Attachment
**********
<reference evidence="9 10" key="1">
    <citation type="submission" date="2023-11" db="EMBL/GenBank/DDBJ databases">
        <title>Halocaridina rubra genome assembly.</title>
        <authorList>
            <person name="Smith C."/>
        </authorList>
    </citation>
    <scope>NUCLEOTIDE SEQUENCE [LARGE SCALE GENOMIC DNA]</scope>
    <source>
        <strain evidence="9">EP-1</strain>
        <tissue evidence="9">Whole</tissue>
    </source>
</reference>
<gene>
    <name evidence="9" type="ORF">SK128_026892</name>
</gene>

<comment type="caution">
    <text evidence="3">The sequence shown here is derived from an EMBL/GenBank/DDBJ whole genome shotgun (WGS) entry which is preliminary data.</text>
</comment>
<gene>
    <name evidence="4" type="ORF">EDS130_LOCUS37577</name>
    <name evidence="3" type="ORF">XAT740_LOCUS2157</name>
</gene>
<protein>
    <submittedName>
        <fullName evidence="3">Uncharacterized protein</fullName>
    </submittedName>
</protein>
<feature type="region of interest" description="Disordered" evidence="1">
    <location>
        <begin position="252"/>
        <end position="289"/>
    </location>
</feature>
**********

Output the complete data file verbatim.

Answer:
<reference evidence="9 10" key="1">
    <citation type="submission" date="2023-11" db="EMBL/GenBank/DDBJ databases">
        <title>Halocaridina rubra genome assembly.</title>
        <authorList>
            <person name="Smith C."/>
        </authorList>
    </citation>
    <scope>NUCLEOTIDE SEQUENCE [LARGE SCALE GENOMIC DNA]</scope>
    <source>
        <strain evidence="9">EP-1</strain>
        <tissue evidence="9">Whole</tissue>
    </source>
</reference>
<gene>
    <name evidence="9" type="ORF">SK128_026892</name>
</gene>

<comment type="caution">
    <text evidence="3">The sequence shown here is derived from an EMBL/GenBank/DDBJ whole genome shotgun (WGS) entry which is preliminary data.</text>
</comment>
<gene>
    <name evidence="4" type="ORF">EDS130_LOCUS37577</name>
    <name evidence="3" type="ORF">XAT740_LOCUS2157</name>
</gene>
<protein>
    <submittedName>
        <fullName evidence="3">Uncharacterized protein</fullName>
    </submittedName>
</protein>
<feature type="region of interest" description="Disordered" evidence="1">
    <location>
        <begin position="252"/>
        <end position="289"/>
    </location>
</feature>